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Local Column

Olson: Downtown an odd place for one of ‘those stores’

Once you reach a certain age, you know if there’s one of “those stores” in your town.

Outside the town where I grew up was a cluster of businesses in dilapidated old buildings with gravel parking lots. Ostensibly, they were bookstores, or bars with “fashion shows” or masseuse businesses.

There were rumors us boys would hear (or make up) about what went on inside some of these places, things that were far different than the kind of book-selling or fashion modeling a young boy is familiar with. For the most part, we could only guess at what happened behind those windowless walls.

People sometimes would joke about the area’s seedy underbelly, but we didn’t go there too often. After all, it was outside town, along a high-speed stretch of road.

Where my hometown had its seedy fringe, the Paperback Grotto has been DeKalb’s dirty open secret for decades, long before the city passed a 1993 zoning law that prohibits adult businesses downtown. (The Grotto is exempt because it was there first.)

The store’s continued presence downtown seems like a throwback to a bygone era (not necessarily a good one) when adult movie theaters were common and adult businesses made New York’s Times Square the world’s largest den of iniquity.

For years the Grotto kept its windows blacked out, minding its own business, a business that happens to include selling X-rated material. For a long time, they weren’t even unique in that. Ralph’s Newsstand, known colloquially as “Dirty Ralph’s,” near the intersection of Lincoln and Seventh Street had its share of adult material – along with all manner of other offerings – before they closed in 2007.

Recently, reporter Katie Dahlstrom told the story of how the Grotto’s manager, Tim Himmelmann, decided to let some light in.

Mannequins in the window model lingerie, and there are some, uh, other items.

Katie talked to several people on the street last week about what they thought. She didn’t find anyone who thought it was out of line.

The owner of the nearby children’s clothing store described the new display as “tasteful,” a man walking by with his son said it was no big deal.

But DeKalb Mayor John Rey isn’t a fan.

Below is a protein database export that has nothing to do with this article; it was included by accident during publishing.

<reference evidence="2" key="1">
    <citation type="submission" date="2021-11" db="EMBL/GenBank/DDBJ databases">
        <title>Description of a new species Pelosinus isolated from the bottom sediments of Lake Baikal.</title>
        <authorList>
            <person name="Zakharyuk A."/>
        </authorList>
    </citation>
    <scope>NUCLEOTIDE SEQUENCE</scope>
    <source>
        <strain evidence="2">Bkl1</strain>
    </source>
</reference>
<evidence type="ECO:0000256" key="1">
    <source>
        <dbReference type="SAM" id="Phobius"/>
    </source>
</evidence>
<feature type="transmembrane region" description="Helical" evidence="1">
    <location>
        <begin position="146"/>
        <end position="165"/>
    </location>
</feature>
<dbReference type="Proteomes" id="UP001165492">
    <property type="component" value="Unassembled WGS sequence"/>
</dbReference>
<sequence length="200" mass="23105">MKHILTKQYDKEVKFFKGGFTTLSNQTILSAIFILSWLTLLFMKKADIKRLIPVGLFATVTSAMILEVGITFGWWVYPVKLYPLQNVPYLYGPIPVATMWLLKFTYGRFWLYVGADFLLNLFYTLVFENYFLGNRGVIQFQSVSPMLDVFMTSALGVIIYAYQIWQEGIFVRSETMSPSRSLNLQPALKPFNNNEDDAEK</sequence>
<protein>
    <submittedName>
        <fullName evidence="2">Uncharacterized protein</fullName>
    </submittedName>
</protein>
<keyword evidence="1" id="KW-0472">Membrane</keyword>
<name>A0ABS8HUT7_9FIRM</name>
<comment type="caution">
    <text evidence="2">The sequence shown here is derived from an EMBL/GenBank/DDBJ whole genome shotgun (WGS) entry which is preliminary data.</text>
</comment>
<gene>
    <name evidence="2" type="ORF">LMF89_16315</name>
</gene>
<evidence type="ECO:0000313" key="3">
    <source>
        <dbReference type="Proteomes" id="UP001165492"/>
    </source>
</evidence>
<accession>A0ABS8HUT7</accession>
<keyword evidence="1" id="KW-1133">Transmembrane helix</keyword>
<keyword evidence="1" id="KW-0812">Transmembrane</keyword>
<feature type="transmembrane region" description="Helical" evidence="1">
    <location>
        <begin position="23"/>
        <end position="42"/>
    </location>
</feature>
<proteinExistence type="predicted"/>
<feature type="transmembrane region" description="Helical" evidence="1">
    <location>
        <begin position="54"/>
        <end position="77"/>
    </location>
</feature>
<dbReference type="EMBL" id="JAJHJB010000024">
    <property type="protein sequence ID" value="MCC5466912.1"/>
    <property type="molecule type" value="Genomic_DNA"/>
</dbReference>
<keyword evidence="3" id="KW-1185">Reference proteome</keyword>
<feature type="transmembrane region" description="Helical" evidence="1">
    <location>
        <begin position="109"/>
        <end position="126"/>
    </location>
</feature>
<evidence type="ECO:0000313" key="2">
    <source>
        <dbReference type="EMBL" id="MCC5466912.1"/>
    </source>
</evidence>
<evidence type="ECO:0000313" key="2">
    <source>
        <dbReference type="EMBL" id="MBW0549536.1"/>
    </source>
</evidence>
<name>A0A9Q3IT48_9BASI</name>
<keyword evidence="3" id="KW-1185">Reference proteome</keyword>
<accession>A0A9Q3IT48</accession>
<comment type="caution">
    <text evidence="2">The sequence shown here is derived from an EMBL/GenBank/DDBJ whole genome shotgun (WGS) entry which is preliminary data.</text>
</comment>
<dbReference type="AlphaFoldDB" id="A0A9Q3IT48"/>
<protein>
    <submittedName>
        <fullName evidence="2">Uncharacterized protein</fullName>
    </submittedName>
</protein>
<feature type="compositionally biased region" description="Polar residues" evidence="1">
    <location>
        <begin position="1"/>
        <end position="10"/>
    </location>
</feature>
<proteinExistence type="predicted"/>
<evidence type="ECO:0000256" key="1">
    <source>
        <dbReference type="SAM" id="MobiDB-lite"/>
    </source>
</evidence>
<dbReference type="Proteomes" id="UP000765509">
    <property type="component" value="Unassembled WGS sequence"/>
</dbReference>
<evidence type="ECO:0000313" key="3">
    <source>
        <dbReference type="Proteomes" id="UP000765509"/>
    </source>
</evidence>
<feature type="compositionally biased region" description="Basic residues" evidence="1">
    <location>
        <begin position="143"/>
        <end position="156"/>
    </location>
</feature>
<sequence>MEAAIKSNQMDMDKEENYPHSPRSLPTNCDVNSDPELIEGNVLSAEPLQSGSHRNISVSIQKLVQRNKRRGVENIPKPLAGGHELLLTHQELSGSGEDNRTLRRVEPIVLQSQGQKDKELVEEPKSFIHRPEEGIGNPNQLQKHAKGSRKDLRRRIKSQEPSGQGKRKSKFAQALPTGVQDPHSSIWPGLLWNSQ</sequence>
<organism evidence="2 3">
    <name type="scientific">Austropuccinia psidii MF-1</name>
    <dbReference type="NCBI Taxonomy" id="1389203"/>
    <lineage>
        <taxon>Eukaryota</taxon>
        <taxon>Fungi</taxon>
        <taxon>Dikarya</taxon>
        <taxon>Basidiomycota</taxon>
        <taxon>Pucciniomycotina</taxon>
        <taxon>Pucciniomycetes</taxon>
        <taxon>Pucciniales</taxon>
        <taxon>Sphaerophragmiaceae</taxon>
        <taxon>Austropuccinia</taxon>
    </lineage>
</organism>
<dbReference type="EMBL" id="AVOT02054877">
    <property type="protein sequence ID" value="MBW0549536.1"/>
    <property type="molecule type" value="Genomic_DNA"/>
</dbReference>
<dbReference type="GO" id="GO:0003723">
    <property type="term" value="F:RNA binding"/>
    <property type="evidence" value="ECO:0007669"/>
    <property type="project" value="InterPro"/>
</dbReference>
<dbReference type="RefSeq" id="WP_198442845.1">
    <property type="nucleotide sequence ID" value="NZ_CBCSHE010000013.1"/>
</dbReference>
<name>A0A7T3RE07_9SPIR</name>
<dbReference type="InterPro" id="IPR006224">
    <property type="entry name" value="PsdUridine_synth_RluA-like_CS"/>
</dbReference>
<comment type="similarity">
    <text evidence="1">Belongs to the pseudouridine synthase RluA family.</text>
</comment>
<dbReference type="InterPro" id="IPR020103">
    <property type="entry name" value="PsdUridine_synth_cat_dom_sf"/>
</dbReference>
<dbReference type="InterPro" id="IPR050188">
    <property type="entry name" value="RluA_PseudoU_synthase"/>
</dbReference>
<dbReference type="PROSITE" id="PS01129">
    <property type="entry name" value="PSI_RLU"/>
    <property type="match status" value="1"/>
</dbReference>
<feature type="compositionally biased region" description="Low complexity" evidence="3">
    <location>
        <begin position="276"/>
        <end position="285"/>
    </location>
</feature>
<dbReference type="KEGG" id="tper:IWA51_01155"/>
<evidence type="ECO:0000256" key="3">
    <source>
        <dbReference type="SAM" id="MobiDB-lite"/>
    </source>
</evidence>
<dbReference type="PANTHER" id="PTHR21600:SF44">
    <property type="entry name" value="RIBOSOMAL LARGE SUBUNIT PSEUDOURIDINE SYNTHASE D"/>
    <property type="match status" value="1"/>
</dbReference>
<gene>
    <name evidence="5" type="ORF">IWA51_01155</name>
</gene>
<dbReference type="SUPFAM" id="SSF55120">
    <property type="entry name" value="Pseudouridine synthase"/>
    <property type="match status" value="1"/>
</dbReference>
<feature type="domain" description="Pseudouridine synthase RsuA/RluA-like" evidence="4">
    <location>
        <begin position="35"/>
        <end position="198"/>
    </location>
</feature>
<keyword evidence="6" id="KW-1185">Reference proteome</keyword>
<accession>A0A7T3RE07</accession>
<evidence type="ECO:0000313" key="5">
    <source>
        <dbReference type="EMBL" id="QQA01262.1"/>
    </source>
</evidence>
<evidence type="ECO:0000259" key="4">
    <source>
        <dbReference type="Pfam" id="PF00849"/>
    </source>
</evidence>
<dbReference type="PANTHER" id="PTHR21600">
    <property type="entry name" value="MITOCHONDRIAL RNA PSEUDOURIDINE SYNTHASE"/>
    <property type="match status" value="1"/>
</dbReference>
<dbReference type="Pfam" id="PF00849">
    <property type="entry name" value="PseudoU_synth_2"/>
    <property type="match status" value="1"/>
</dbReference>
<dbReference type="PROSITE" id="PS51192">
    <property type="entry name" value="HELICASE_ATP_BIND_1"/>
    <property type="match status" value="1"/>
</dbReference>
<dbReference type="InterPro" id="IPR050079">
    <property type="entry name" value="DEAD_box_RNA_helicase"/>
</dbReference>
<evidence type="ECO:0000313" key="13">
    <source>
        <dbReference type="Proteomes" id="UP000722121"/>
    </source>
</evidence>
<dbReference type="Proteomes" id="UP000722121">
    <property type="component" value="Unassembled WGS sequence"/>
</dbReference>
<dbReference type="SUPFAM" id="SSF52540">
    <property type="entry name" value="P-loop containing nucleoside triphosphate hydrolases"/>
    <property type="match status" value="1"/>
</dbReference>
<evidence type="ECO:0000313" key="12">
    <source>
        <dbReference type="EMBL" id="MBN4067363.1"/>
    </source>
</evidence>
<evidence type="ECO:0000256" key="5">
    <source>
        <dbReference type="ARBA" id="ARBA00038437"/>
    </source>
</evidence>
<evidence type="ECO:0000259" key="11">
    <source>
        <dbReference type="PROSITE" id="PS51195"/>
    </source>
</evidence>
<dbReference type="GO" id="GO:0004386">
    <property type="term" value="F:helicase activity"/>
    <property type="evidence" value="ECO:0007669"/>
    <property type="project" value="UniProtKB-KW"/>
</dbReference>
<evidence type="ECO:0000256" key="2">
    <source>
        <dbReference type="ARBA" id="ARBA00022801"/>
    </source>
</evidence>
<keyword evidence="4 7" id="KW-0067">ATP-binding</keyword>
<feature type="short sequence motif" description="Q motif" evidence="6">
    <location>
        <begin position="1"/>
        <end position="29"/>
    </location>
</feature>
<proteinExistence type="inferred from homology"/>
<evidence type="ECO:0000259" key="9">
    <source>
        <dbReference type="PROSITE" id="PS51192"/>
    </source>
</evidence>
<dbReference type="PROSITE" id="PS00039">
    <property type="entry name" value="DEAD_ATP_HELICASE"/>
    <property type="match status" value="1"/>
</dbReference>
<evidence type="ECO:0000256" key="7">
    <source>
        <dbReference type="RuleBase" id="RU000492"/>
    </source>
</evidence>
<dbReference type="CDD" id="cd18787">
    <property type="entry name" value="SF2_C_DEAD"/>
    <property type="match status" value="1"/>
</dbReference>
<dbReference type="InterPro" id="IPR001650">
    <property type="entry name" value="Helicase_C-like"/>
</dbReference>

“I’m less comfortable with the portrayal of scantily clad mannequins,” Rey said.  “I don’t think it’s appropriate in an area where you have family traffic.”

Well … yeah. It doesn’t matter how many planters and decorative doo-dads you put up, the “adult fun and fantasy shop” is still going to stick out like a sore thumb among the kids’ clothing stores and boutique shops.

It’s painfully obvious that it doesn’t belong there – that’s why people laugh about it.

The Grotto should relocate, but if that was going to happen, it probably would have by now. A cynic might look at the situation downtown and say we should be grateful for every building that’s fit for occupancy and every business that’s open on Lincoln Highway – but why should we indulge cynics?

It’s better to believe that if the community has a need for an adult business, people would seek it out in a location other than in the teeth of downtown. Meanwhile, that downtown location could be a good spot for something more in line with what visitors expect from the area that’s considered the heart of the city.

If there’s an upside to the situation, it’s that the Grotto’s owners get along with their neighbors, and with the location being as visible as it is, there’s less chance of the kind of shenanigans that go on at some adult businesses.

Or the stuff we as kids imagined went on in some of those rundown old buildings outside of town.

As long as the flag that the Boy Scouts carry past the Grotto in the Memorial Day parade has stars and stripes on it, the shop’s owners have the right to operate a legal business without government censure. They also have a responsibility to conform to community standards when it comes to decency.

For now, people largely seem to have accepted things for what they are – or at least that they can’t be changed. We’ll just keep joking about it, in low tones or in ways that children can’t understand.

What can you do but laugh?

Real football time: The World Cup was a fun summer distraction, and like many people I was glad to have any sports option other than the train wreck that is the Cubs and White Sox.

But U.S. Men’s National Team Coach Jurgen Klinsmann was right – the U.S. team wasn’t good enough to win the tournament. They were outplayed in their final two matches, and without goaltender Tim Howard’s great play, they might not have advanced out of the “Group of Death.”

That’s all the soccer I’ll be writing about for the foreseeable future. Now it’s time for football we really care about. The Bears will open training camp on July 24, in other words only weeks from now. Watch the Daily Chronicle’s sports section next week for stories about where the team stands at different positions as we build up to the build up to the start of the season.

If you’re the kind of football fan who can’t get enough Bears, NFL and fantasy football news, check out Hub Arkush’s The website and its companion magazine are led by football expert Hub Arkush and compiled with a staff of veteran sportswriters.

If you need Bears news, they’re the guys to see.

• Eric Olson is editor of the Daily Chronicle. Reach him at 815-756-4841, ext. 2257, email, or follow him on Twitter @DC_Editor.

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